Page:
The hockey dad life ebbs and flows like the ocean. We’re in a small ebb now, but a killer wave is rising in the near distance. You go from spending an inordinate amount of time in rinks watching your two kids and their teams play here, there and everywhere to having time to scrub the deck, scrape the barnacles and watch The Masters. Don’t get me wrong; the break is welcomed. I’m sure the Boy and Devil, who put in way more physical, if not psychological, effort than we do, will concur. They no doubt become a little weary of their lengthy time at sea.
The end of the kids’ hockey seasons actually coincides nicely with the start of the NHL hockey playoffs and the Major League Baseball season. I’m a self-admitted big sports fan. Hell, I’ll even watch darts or billiards in a pinch. But its never quite the same as watching your own. Rooting for them. Urging them on. Reveling in their wins. Agonizing over their losses. The legions of hockey parents who, like us, usher their kids to rinks across the nation no doubt get the same rush from participating in the game.
In a couple of weeks, I get to begin participating at yet another level as a head coach – Captain of me own ship if you will. My rooting, urging, reveling, agonizing will have to be tempered with delegating, mentoring, leading – coaching. I will have a group of players, coaches, parents looking to me for guidance – measuring my ability to affect team and individual successes – the criteria for which will differ with nearly every player and parent.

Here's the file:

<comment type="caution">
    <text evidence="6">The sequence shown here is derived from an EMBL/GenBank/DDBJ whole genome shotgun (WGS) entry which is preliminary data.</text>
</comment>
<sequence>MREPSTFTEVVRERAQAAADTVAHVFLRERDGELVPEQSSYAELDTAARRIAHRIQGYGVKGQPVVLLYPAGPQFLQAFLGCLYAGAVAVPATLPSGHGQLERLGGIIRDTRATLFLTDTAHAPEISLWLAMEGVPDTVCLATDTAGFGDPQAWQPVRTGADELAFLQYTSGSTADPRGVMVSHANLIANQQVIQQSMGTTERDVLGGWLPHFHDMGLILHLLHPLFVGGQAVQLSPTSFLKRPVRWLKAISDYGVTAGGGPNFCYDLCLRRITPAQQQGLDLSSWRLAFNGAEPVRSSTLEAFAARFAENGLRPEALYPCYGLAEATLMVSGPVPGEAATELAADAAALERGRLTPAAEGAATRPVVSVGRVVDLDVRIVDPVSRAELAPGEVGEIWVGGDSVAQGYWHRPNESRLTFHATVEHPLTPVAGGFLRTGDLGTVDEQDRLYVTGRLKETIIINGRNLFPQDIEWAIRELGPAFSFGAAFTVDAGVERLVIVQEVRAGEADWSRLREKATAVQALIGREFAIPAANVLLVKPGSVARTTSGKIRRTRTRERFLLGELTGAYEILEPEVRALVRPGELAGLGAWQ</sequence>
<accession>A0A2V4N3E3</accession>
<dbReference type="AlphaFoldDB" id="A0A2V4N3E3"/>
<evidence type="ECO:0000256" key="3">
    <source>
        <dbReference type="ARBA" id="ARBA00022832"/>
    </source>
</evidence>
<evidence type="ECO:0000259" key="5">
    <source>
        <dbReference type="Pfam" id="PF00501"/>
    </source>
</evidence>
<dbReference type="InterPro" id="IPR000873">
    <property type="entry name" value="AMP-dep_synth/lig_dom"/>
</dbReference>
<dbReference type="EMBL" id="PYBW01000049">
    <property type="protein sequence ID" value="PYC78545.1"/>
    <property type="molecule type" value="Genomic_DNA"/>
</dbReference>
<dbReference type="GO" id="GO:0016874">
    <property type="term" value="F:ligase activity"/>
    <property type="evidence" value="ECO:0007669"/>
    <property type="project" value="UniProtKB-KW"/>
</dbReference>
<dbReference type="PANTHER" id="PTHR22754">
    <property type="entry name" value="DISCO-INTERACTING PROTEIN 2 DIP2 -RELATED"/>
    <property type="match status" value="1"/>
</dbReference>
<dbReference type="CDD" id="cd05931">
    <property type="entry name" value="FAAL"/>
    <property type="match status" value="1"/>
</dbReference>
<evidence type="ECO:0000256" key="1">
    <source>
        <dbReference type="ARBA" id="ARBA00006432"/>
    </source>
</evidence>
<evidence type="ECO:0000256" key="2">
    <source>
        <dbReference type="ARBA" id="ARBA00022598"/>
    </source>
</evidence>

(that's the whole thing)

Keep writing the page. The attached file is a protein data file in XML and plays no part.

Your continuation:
As a new coach/pirate, I will unashamedly beg, borrow and steal ideas, insights and techniques from sea-farers and salty dogs I’ve worked with in the past or those who wish to provide assistance as the season progresses. I’ve already begun compiling a library of evaluation forms, drills, season plans, preliminary schedules and budget documents – all necessary tools in running a tight ship.
Beyond the selection of the team, which deserves a full examination of its own, one of my first priorities will be identifying my support group of manager, assistant coaches, trainers and others. The emphasis will most certainly be on teamwork. I will rely on these crew members to help steer the ship – keep it on a somewhat even keel. Opinions will be welcomed and measured. Suggestions will be applied within the context of a course we’ve charted for the season. We will surely encounter our share of unsettled waters as all ships inevitably do. The full measure of a crew is one who works hard through to a see journey’s successful end.
I guess this has all been a prelude to saying I’m nearly ready to set sail on my maiden voyage. All aboard who’s comin’ aboard!